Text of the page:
Dear Salty: I moved to Seattle last year, and am not a heavy drinker. On the occasions when I go to bars and order simple mixed drinks (liquor plus mixer) the bartenders in Seattle always over-pour, filling the glass with gin before adding a spritz of tonic. I bet they think most patrons would be pleased by this generosity, but I actually like the flavor of the drinks in correct proportions, and I am not aiming to get sloppy drunk. If they did it once, I could tell them on the second round to go easy, but I don’t usually want a second round. It seems presumptuous to tell the bartender not to over-pour before I’ve seen them do it. Is there a good way to request the proper proportions before they make the first drink?
Andrew Wants Less Booze
I bet a lot of readers are thinking to themselves: “I’d love to have that guy’s ‘problem.’” But I’m more sympathetic to your plight (yes, that cracking sound you heard just now was hell freezing over). Plenty of people don’t drink, or are trying to cut back, and being served a shaker pint G&T with 0.5 ounces of T isn’t what they’re angling for.
There are ways to subtly ask for what you want. You can ask for your drink “tall,” which is kind of an old-fashioned term meaning you want a regular pour of booze in a tall glass, stretched out with ice and mixer. Or you can specify a single, rather than a double, and ask for it in a bigger glass: “I’d like a single well vodka-tonic in a tall glass, thanks.” Option three: You can ask for a glass of Coke or tonic or whatever your mixer is on the side, and dilute the drink yourself even further. The only time this won’t really work is with those fancy “craft” cocktails that are based on specific proportions of booze-to-mixers.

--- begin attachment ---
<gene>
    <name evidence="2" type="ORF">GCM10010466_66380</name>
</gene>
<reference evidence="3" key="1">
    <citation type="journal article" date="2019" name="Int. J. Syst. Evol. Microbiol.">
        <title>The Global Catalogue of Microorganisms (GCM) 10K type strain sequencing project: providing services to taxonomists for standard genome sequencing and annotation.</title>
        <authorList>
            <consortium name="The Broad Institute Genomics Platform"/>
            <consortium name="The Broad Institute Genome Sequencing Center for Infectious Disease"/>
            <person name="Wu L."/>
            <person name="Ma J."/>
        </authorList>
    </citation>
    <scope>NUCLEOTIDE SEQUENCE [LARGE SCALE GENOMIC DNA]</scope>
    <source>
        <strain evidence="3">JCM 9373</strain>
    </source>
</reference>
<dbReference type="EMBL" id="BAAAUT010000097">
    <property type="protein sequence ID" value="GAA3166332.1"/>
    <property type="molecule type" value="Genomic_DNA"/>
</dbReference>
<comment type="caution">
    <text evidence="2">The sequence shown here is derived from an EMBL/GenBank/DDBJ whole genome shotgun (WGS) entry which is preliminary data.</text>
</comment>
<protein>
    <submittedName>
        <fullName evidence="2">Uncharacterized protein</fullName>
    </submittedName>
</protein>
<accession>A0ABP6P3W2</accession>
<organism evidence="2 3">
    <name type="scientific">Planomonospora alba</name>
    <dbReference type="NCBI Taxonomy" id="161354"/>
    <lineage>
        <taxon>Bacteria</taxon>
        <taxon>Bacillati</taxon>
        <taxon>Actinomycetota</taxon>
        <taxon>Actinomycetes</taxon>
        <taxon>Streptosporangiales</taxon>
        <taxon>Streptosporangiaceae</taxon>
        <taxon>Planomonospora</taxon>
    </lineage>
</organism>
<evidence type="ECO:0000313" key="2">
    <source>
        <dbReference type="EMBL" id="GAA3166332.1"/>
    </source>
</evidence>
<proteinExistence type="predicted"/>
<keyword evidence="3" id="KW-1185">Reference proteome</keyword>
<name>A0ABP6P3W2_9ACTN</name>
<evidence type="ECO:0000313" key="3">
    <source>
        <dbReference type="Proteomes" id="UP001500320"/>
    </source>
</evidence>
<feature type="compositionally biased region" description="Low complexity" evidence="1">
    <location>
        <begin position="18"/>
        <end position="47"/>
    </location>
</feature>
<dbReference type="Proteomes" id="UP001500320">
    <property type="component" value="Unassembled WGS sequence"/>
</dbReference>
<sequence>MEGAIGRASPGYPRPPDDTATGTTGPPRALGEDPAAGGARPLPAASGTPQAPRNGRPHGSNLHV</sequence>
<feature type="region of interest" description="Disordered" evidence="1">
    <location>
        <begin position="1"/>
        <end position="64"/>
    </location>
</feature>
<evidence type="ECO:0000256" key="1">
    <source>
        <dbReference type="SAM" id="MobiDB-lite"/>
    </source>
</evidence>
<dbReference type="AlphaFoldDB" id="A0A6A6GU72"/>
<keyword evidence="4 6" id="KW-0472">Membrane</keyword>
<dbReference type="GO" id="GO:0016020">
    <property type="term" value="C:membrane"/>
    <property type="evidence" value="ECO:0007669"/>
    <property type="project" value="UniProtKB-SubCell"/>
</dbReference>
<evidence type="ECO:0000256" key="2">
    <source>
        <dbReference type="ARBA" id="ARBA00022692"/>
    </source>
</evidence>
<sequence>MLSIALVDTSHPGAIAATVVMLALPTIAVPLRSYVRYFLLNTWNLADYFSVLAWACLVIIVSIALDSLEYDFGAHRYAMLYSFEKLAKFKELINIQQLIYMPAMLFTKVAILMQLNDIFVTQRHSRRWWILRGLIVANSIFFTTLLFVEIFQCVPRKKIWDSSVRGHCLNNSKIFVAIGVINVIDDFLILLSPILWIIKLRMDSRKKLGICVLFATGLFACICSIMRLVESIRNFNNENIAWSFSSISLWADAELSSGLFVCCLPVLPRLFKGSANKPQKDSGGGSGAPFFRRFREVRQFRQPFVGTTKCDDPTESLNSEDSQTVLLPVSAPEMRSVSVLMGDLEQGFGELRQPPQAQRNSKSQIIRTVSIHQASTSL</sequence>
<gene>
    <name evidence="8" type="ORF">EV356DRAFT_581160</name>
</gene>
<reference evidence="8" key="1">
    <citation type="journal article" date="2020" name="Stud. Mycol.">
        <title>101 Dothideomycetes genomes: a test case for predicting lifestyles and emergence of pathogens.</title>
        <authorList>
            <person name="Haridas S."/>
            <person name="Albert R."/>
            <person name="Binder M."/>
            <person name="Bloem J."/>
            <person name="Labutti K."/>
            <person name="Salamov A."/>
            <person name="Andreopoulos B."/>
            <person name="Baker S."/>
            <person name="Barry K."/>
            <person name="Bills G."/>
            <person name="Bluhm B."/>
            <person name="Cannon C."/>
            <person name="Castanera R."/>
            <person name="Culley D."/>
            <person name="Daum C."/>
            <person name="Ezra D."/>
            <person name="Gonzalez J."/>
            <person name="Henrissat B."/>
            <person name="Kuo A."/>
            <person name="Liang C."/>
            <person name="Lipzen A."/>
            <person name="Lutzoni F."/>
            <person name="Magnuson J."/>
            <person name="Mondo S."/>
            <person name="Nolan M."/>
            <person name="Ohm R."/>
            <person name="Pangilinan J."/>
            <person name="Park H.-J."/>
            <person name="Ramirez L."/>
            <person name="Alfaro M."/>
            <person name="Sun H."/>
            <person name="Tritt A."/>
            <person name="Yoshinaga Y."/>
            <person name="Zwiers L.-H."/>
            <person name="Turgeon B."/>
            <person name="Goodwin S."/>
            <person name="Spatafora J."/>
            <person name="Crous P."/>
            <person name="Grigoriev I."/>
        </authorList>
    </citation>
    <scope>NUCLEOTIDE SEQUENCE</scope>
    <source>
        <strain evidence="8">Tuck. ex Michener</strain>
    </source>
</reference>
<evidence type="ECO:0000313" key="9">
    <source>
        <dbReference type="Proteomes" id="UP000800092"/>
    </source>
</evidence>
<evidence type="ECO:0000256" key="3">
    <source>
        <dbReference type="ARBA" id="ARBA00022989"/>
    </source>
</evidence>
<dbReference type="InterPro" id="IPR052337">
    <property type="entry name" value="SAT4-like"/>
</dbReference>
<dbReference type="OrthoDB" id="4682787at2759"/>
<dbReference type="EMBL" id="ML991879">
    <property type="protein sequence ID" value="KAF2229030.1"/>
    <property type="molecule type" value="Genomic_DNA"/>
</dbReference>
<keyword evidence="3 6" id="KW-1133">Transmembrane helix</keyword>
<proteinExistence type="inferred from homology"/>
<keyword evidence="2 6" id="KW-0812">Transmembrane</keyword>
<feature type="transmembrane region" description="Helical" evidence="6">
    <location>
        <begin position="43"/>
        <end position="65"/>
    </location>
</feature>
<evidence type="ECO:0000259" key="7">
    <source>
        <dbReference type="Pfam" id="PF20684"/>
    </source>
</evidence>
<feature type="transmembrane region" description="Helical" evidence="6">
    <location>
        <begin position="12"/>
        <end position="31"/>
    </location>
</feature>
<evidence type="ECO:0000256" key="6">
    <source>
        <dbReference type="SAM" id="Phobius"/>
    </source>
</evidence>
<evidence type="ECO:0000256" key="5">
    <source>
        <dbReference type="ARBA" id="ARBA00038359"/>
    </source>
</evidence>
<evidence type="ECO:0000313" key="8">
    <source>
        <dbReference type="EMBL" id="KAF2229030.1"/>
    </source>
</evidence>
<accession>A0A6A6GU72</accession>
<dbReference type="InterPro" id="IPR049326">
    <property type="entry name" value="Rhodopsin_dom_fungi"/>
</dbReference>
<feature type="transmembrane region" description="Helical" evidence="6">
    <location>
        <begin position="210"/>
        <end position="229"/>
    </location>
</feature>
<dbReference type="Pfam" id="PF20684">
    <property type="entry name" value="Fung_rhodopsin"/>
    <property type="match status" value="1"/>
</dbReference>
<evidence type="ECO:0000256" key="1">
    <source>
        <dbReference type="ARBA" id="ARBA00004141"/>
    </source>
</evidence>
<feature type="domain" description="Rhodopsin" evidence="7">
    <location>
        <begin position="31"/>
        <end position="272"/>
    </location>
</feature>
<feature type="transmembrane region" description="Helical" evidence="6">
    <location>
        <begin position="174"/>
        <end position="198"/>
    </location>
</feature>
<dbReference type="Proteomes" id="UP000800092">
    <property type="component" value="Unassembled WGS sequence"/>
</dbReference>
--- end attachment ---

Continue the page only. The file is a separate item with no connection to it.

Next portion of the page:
But honestly pal, you don’t even need to be subtle about this. Bartenders know some of us prefer more T with our G, or less ice in our rum-and-Coke, or slices of orange in our beer. Whatever. It’s their jobs to make you a drink the way you like, so if you ask for “A whiskey-ginger, but not too heavy on the whiskey, please,” that shouldn’t ruffle any feathers. It’s hardly the strangest or rudest they’ve heard, guaranteed.
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